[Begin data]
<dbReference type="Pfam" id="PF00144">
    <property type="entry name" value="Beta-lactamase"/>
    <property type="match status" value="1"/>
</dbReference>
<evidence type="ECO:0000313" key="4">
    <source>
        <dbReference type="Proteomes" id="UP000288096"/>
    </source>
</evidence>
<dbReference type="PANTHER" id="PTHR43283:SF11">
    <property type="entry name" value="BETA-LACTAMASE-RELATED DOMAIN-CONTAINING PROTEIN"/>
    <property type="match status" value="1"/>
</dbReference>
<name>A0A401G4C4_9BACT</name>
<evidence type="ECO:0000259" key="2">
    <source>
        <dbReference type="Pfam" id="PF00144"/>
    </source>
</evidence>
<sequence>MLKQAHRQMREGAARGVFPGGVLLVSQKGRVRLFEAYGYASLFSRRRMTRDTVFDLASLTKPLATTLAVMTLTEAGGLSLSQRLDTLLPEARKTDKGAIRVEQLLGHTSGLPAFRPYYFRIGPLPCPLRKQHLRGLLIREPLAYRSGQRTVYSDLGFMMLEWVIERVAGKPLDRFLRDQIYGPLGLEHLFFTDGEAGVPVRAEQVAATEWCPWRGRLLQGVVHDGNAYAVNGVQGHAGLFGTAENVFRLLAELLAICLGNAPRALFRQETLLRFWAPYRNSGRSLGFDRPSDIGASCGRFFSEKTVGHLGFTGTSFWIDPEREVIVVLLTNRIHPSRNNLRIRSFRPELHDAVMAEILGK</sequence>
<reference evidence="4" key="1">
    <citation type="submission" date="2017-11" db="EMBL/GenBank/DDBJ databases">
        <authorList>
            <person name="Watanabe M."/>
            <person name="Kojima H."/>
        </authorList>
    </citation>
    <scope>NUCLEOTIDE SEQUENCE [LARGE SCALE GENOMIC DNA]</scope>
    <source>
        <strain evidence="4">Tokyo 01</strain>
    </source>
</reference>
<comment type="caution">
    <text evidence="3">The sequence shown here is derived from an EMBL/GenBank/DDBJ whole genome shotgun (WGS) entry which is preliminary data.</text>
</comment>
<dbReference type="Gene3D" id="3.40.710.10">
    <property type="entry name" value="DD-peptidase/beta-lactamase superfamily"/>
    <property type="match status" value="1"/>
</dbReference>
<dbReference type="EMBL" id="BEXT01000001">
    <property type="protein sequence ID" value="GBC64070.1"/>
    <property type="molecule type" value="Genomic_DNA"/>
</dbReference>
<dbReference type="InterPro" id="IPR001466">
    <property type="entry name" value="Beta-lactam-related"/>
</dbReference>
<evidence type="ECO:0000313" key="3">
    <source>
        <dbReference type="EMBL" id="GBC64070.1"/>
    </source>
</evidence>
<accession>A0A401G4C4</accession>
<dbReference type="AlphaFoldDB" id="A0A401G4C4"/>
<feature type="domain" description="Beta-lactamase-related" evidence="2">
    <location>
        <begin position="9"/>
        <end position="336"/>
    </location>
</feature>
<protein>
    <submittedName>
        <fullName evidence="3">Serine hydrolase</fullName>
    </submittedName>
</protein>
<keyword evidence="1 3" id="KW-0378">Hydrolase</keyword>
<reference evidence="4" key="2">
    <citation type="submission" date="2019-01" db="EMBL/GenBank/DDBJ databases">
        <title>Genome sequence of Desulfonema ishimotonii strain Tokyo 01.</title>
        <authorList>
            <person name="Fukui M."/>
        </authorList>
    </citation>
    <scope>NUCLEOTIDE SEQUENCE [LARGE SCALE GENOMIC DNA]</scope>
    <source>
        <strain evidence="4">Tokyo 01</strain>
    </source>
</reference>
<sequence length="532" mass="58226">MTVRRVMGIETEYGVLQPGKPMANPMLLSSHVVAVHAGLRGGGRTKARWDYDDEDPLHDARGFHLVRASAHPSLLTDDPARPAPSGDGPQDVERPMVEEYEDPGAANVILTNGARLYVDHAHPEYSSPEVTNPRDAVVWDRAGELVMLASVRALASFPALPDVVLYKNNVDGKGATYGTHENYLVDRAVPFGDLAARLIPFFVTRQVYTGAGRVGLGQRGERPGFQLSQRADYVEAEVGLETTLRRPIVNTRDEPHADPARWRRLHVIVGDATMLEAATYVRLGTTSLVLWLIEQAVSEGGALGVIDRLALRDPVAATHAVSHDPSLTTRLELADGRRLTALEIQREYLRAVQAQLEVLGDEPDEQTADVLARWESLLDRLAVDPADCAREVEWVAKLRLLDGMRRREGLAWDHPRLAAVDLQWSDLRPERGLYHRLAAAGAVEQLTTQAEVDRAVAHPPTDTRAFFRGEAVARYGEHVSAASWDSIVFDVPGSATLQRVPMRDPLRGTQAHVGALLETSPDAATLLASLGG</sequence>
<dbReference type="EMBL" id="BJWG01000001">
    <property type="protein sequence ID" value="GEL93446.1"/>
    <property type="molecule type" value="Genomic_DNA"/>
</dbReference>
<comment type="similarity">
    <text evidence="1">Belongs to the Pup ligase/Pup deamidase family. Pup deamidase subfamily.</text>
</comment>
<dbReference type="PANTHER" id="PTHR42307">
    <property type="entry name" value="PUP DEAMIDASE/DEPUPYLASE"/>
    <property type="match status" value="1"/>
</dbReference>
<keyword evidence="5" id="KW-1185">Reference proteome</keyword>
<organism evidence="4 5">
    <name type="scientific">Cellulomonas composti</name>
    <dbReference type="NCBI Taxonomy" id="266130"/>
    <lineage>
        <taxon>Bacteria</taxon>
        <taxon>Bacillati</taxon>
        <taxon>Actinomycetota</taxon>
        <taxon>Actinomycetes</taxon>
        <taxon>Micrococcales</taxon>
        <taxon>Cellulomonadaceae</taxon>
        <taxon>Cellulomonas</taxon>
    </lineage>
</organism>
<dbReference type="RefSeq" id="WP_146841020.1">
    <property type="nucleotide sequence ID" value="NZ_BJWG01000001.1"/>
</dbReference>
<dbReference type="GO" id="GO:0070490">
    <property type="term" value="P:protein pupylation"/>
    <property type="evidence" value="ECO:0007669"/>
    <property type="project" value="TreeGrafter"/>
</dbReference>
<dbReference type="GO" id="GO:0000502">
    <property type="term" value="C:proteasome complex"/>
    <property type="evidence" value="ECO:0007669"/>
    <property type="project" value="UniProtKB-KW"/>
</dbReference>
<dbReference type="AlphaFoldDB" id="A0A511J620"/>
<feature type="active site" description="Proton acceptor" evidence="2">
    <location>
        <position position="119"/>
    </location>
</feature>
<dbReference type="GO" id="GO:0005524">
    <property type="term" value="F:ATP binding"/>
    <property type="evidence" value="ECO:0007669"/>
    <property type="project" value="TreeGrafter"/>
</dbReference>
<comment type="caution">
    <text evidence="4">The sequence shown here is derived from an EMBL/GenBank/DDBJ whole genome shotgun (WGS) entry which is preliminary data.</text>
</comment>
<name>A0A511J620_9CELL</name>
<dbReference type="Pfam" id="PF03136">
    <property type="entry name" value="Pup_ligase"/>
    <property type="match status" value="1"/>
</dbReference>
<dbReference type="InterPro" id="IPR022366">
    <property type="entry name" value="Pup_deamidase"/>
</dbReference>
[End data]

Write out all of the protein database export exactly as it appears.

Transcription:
<dbReference type="Pfam" id="PF00144">
    <property type="entry name" value="Beta-lactamase"/>
    <property type="match status" value="1"/>
</dbReference>
<evidence type="ECO:0000313" key="4">
    <source>
        <dbReference type="Proteomes" id="UP000288096"/>
    </source>
</evidence>
<dbReference type="PANTHER" id="PTHR43283:SF11">
    <property type="entry name" value="BETA-LACTAMASE-RELATED DOMAIN-CONTAINING PROTEIN"/>
    <property type="match status" value="1"/>
</dbReference>
<name>A0A401G4C4_9BACT</name>
<evidence type="ECO:0000259" key="2">
    <source>
        <dbReference type="Pfam" id="PF00144"/>
    </source>
</evidence>
<sequence>MLKQAHRQMREGAARGVFPGGVLLVSQKGRVRLFEAYGYASLFSRRRMTRDTVFDLASLTKPLATTLAVMTLTEAGGLSLSQRLDTLLPEARKTDKGAIRVEQLLGHTSGLPAFRPYYFRIGPLPCPLRKQHLRGLLIREPLAYRSGQRTVYSDLGFMMLEWVIERVAGKPLDRFLRDQIYGPLGLEHLFFTDGEAGVPVRAEQVAATEWCPWRGRLLQGVVHDGNAYAVNGVQGHAGLFGTAENVFRLLAELLAICLGNAPRALFRQETLLRFWAPYRNSGRSLGFDRPSDIGASCGRFFSEKTVGHLGFTGTSFWIDPEREVIVVLLTNRIHPSRNNLRIRSFRPELHDAVMAEILGK</sequence>
<reference evidence="4" key="1">
    <citation type="submission" date="2017-11" db="EMBL/GenBank/DDBJ databases">
        <authorList>
            <person name="Watanabe M."/>
            <person name="Kojima H."/>
        </authorList>
    </citation>
    <scope>NUCLEOTIDE SEQUENCE [LARGE SCALE GENOMIC DNA]</scope>
    <source>
        <strain evidence="4">Tokyo 01</strain>
    </source>
</reference>
<comment type="caution">
    <text evidence="3">The sequence shown here is derived from an EMBL/GenBank/DDBJ whole genome shotgun (WGS) entry which is preliminary data.</text>
</comment>
<dbReference type="Gene3D" id="3.40.710.10">
    <property type="entry name" value="DD-peptidase/beta-lactamase superfamily"/>
    <property type="match status" value="1"/>
</dbReference>
<dbReference type="EMBL" id="BEXT01000001">
    <property type="protein sequence ID" value="GBC64070.1"/>
    <property type="molecule type" value="Genomic_DNA"/>
</dbReference>
<dbReference type="InterPro" id="IPR001466">
    <property type="entry name" value="Beta-lactam-related"/>
</dbReference>
<evidence type="ECO:0000313" key="3">
    <source>
        <dbReference type="EMBL" id="GBC64070.1"/>
    </source>
</evidence>
<accession>A0A401G4C4</accession>
<dbReference type="AlphaFoldDB" id="A0A401G4C4"/>
<feature type="domain" description="Beta-lactamase-related" evidence="2">
    <location>
        <begin position="9"/>
        <end position="336"/>
    </location>
</feature>
<protein>
    <submittedName>
        <fullName evidence="3">Serine hydrolase</fullName>
    </submittedName>
</protein>
<keyword evidence="1 3" id="KW-0378">Hydrolase</keyword>
<reference evidence="4" key="2">
    <citation type="submission" date="2019-01" db="EMBL/GenBank/DDBJ databases">
        <title>Genome sequence of Desulfonema ishimotonii strain Tokyo 01.</title>
        <authorList>
            <person name="Fukui M."/>
        </authorList>
    </citation>
    <scope>NUCLEOTIDE SEQUENCE [LARGE SCALE GENOMIC DNA]</scope>
    <source>
        <strain evidence="4">Tokyo 01</strain>
    </source>
</reference>
<sequence length="532" mass="58226">MTVRRVMGIETEYGVLQPGKPMANPMLLSSHVVAVHAGLRGGGRTKARWDYDDEDPLHDARGFHLVRASAHPSLLTDDPARPAPSGDGPQDVERPMVEEYEDPGAANVILTNGARLYVDHAHPEYSSPEVTNPRDAVVWDRAGELVMLASVRALASFPALPDVVLYKNNVDGKGATYGTHENYLVDRAVPFGDLAARLIPFFVTRQVYTGAGRVGLGQRGERPGFQLSQRADYVEAEVGLETTLRRPIVNTRDEPHADPARWRRLHVIVGDATMLEAATYVRLGTTSLVLWLIEQAVSEGGALGVIDRLALRDPVAATHAVSHDPSLTTRLELADGRRLTALEIQREYLRAVQAQLEVLGDEPDEQTADVLARWESLLDRLAVDPADCAREVEWVAKLRLLDGMRRREGLAWDHPRLAAVDLQWSDLRPERGLYHRLAAAGAVEQLTTQAEVDRAVAHPPTDTRAFFRGEAVARYGEHVSAASWDSIVFDVPGSATLQRVPMRDPLRGTQAHVGALLETSPDAATLLASLGG</sequence>
<dbReference type="EMBL" id="BJWG01000001">
    <property type="protein sequence ID" value="GEL93446.1"/>
    <property type="molecule type" value="Genomic_DNA"/>
</dbReference>
<comment type="similarity">
    <text evidence="1">Belongs to the Pup ligase/Pup deamidase family. Pup deamidase subfamily.</text>
</comment>
<dbReference type="PANTHER" id="PTHR42307">
    <property type="entry name" value="PUP DEAMIDASE/DEPUPYLASE"/>
    <property type="match status" value="1"/>
</dbReference>
<keyword evidence="5" id="KW-1185">Reference proteome</keyword>
<organism evidence="4 5">
    <name type="scientific">Cellulomonas composti</name>
    <dbReference type="NCBI Taxonomy" id="266130"/>
    <lineage>
        <taxon>Bacteria</taxon>
        <taxon>Bacillati</taxon>
        <taxon>Actinomycetota</taxon>
        <taxon>Actinomycetes</taxon>
        <taxon>Micrococcales</taxon>
        <taxon>Cellulomonadaceae</taxon>
        <taxon>Cellulomonas</taxon>
    </lineage>
</organism>
<dbReference type="RefSeq" id="WP_146841020.1">
    <property type="nucleotide sequence ID" value="NZ_BJWG01000001.1"/>
</dbReference>
<dbReference type="GO" id="GO:0070490">
    <property type="term" value="P:protein pupylation"/>
    <property type="evidence" value="ECO:0007669"/>
    <property type="project" value="TreeGrafter"/>
</dbReference>
<dbReference type="GO" id="GO:0000502">
    <property type="term" value="C:proteasome complex"/>
    <property type="evidence" value="ECO:0007669"/>
    <property type="project" value="UniProtKB-KW"/>
</dbReference>
<dbReference type="AlphaFoldDB" id="A0A511J620"/>
<feature type="active site" description="Proton acceptor" evidence="2">
    <location>
        <position position="119"/>
    </location>
</feature>
<dbReference type="GO" id="GO:0005524">
    <property type="term" value="F:ATP binding"/>
    <property type="evidence" value="ECO:0007669"/>
    <property type="project" value="TreeGrafter"/>
</dbReference>
<comment type="caution">
    <text evidence="4">The sequence shown here is derived from an EMBL/GenBank/DDBJ whole genome shotgun (WGS) entry which is preliminary data.</text>
</comment>
<name>A0A511J620_9CELL</name>
<dbReference type="Pfam" id="PF03136">
    <property type="entry name" value="Pup_ligase"/>
    <property type="match status" value="1"/>
</dbReference>
<dbReference type="InterPro" id="IPR022366">
    <property type="entry name" value="Pup_deamidase"/>
</dbReference>